When the end for Exxon came, many never saw it coming.
"We were partners in the Exxon project, merrily going along," Vawter said.
Two days before Black Sunday he was showing a reporter around the site, oblivious to the action Exxon was about to take.
Vawter and others at TOSCO then spent months trying to decide whether to proceed on the project alone before calling it quits, at which point he lost his job. It happened at the same time lower oil prices were causing a lot of energy workers in the Denver area to lose their jobs.
"It was a really bad time for a lot of people," Vawter said.
The news breaks
On Black Sunday, Loschke was at a pig roast that a friend put on to celebrate getting a big gravel contract with Exxon. Then Peter Chronis, who was writing for the Denver Post, approached the group with the shocking development.
"He said, 'How you guys doing? Have you heard?' Peter was the bearer of bad news that day," Loschke said.
Bacon said he met with an Exxon official in charge of operations the previous Friday, and the executive said the project "was just going really well."
That Sunday, Bacon was trimming his hedge after church.
"My wife came out and said, 'You're not going to believe what I just heard on the news.' I said, 'What?' She said, 'Exxon's shutting down.' I said, 'They can't do that.' But they did."
But some had expected the boom to come to an end. Miller said he had been dirt-biking with friends on Black Sunday, and they happened to be speculating about the industry's future.
"We were split about 50-50. ... That evening I came home and saw it on the news that they were leaving."
Miller had been one of those thinking the industry was here to stay.
"We were all hung up on the good aspects of what was going on, and it severely changed. It's easy just to get caught up in it," he said.
Said Vawter, "A lot of people lost their shirts in real estate investments that they'd hoped were going to make them a lot of money."
Said Bacon, "The best thing to be in was the moving business, which wasn't a pleasant thing."
Bacon said some banks and savings-and-loans collapsed. His bank survived, but it had loaned a lot of money to people with boom-time dreams.
"We worked our way through it. It didn't stop us, but it was a bumpy road," Bacon said. "A lot of individuals, small operators, were just wiped out. It wasn't a pleasant situation, and once it collapsed they just couldn't get out fast enough."
Grand Junction native Jim Spehar moved back to town a year after Black Sunday, was a Mesa County commissioner in the early 1990s and also ended up being a Grand Junction mayor. He said double-digit unemployment lingered in Mesa County for years after Black Sunday, and the repercussions continued even into the 1990s for the county, which struggled with a lot of debt carried over from the boom times.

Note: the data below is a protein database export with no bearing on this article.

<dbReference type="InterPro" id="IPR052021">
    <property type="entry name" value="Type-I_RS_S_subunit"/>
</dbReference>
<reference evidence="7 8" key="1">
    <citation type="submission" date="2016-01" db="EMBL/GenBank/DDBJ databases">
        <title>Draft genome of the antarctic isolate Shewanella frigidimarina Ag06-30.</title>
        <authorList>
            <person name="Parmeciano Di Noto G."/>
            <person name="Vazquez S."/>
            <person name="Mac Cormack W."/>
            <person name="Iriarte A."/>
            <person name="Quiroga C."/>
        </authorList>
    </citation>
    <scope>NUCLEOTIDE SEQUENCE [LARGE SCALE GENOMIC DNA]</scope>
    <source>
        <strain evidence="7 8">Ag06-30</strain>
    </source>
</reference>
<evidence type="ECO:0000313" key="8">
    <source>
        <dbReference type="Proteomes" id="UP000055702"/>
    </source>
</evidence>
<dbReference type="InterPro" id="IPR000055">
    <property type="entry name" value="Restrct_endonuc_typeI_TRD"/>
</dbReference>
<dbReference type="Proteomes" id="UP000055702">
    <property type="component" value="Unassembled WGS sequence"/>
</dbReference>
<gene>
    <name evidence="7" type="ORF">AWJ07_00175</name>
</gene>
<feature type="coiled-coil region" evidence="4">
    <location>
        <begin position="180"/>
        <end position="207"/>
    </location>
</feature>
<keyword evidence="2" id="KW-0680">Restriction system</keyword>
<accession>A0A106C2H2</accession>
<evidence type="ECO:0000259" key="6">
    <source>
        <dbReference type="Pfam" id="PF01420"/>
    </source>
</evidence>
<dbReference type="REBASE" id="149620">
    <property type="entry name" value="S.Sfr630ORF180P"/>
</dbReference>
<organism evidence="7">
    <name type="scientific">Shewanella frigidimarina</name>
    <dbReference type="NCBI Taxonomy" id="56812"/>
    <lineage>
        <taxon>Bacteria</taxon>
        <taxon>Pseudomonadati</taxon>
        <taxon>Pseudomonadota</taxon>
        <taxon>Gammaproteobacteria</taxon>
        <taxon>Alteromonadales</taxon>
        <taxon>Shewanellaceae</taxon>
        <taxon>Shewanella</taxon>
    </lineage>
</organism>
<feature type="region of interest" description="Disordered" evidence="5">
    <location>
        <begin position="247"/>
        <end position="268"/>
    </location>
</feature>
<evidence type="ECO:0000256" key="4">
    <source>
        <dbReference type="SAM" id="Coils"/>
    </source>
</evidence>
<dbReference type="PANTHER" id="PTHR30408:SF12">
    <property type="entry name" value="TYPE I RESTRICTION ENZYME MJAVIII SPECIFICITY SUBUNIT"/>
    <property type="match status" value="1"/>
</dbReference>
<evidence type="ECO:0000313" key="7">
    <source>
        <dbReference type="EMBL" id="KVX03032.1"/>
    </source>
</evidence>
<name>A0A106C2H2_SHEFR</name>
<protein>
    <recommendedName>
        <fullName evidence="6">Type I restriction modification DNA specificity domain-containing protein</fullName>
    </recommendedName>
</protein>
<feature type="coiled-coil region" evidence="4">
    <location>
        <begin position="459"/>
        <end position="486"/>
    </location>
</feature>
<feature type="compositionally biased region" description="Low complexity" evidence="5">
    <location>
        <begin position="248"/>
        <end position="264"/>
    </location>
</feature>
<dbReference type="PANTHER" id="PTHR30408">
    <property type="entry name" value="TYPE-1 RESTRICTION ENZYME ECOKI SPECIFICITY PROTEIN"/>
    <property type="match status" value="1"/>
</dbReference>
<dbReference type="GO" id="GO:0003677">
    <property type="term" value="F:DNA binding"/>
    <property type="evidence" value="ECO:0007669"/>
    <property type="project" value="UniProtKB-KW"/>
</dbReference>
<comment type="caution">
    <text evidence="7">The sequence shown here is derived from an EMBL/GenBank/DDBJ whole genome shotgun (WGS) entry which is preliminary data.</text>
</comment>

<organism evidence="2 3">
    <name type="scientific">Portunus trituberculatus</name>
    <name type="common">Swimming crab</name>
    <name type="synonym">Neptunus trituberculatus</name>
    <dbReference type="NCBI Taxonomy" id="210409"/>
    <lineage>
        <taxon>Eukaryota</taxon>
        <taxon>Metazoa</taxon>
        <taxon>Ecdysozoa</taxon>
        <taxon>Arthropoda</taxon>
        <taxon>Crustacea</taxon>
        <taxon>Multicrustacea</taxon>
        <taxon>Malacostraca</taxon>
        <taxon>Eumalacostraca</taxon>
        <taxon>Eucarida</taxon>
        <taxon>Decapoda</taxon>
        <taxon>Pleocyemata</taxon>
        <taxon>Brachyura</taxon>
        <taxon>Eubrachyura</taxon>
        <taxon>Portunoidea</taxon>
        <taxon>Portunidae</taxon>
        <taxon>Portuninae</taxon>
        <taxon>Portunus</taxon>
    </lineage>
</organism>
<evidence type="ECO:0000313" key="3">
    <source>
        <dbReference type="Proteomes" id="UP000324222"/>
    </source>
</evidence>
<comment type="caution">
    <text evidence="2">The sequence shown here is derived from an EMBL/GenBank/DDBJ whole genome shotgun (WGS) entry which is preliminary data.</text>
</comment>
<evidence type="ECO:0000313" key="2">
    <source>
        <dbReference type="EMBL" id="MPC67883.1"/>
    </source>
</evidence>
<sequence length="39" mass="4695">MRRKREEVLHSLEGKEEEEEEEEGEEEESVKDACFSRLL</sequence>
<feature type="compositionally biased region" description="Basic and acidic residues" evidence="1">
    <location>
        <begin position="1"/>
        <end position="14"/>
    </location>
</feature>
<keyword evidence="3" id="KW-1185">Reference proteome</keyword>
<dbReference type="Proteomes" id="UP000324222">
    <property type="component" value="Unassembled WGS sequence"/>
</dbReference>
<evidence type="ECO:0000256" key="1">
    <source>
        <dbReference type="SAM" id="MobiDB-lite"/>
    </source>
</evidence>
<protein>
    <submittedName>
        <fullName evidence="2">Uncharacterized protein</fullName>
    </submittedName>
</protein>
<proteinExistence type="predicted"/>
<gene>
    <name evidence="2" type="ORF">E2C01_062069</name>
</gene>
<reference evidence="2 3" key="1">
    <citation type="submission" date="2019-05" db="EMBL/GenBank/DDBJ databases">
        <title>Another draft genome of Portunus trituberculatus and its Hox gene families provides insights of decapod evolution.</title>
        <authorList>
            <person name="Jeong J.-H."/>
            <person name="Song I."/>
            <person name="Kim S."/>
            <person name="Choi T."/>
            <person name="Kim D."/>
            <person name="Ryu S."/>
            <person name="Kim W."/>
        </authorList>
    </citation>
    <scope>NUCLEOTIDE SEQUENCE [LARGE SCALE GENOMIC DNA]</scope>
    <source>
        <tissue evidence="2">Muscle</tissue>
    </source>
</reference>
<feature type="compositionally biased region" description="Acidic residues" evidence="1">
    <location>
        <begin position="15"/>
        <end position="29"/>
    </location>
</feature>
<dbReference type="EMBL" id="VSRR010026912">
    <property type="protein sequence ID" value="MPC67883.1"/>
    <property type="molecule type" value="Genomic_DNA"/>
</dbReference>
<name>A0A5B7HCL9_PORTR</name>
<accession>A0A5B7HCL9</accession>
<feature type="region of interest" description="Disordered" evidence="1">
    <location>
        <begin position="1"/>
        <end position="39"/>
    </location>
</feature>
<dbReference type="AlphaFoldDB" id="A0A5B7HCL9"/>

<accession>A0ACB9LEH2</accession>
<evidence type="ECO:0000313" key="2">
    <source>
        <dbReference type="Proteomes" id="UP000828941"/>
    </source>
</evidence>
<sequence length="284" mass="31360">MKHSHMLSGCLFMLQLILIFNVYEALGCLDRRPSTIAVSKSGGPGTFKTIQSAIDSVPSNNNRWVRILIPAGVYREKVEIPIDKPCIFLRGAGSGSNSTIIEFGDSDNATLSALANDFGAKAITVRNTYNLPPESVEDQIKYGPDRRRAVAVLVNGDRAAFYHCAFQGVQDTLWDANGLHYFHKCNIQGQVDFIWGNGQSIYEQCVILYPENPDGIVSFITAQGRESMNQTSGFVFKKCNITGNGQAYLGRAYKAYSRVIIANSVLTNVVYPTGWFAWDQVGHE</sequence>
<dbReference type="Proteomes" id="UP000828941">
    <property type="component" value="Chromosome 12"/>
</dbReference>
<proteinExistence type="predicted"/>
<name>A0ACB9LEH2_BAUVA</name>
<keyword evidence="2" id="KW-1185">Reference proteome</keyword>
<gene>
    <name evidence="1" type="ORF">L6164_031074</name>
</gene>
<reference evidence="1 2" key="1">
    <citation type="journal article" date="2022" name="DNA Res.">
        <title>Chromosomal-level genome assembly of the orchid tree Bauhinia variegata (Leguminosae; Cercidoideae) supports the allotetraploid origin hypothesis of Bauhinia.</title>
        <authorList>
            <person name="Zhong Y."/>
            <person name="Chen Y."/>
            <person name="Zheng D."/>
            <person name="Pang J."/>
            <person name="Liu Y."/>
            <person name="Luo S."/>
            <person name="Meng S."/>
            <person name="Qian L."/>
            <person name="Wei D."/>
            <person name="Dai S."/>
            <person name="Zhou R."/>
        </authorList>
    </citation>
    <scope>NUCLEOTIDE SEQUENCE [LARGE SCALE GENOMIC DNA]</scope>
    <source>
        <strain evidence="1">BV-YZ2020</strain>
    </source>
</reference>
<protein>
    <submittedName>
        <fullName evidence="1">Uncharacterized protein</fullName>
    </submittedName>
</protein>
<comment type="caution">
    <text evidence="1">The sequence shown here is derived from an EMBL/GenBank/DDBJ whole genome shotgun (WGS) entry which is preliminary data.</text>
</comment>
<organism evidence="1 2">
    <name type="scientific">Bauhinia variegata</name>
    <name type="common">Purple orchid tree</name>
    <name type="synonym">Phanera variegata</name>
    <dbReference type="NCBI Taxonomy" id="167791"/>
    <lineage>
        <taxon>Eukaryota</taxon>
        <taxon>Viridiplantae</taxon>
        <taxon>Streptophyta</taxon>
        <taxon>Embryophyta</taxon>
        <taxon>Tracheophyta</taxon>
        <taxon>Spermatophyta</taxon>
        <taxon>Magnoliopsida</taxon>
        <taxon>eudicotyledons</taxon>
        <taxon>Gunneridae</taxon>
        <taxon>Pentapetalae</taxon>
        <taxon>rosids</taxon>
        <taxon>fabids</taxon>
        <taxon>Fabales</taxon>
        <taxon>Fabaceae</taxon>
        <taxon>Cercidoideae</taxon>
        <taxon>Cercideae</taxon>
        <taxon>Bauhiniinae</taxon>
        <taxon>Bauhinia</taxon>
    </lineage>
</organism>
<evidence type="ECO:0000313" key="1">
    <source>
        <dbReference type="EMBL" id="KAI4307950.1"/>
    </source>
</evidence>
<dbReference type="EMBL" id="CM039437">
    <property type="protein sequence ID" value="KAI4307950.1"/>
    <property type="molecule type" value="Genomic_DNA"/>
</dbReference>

Despite Exxon's pullout, some oil shale activities continued in the region. Unocal continued for another decade before ending its project in 1991. That was the same year Mid-Continent Resources closed its coal mine near Redstone, and the two shutdowns marked the end of two major employers for people living in places such as Garfield County.
A modern-day reminder
The region boomed again as quality of life drew more people here, real estate values rose, and oil and gas drilling took off. While drilling slowed down sharply starting in late 2008, and the burst of the nation's housing bubble hit home, those familiar with Black Sunday say the consequences have been nowhere near as bad as in the 1980s.
"The oil shale thing was much more abrupt and total," said Spehar, who notes that some level of drilling has continued, and there also is work related to producing wells.
But he thinks the drilling boom and slowdown was a reminder of the energy industry's volatility, a lesson driven home earlier by Black Sunday.
"I think we get caught up in the rush and excitement and the good jobs and the high tax revenues and the great business opportunities that that brings and become convinced again and again that that is a new normal, when it's a peak. We forget that there's peaks and valleys," Spehar said.
Miller, who still owns Miller's Dry Goods in Rifle today, said he appreciates what natural gas development has done to help the local economy. But while the oil shale industry continues to try to succeed, he's not counting on it.
"I'm not going to plan for oil shale. ... I have a very bad taste in my mouth about it," he said.
Said Vawter, "I'm still optimistic about us ultimately making this huge resource we have a benefit to the citizens of this country, and I think really the technology is the key and how it's changed and improved over time. We weren't ready technologically in the '70s and '80s; I think that's certainly been borne out."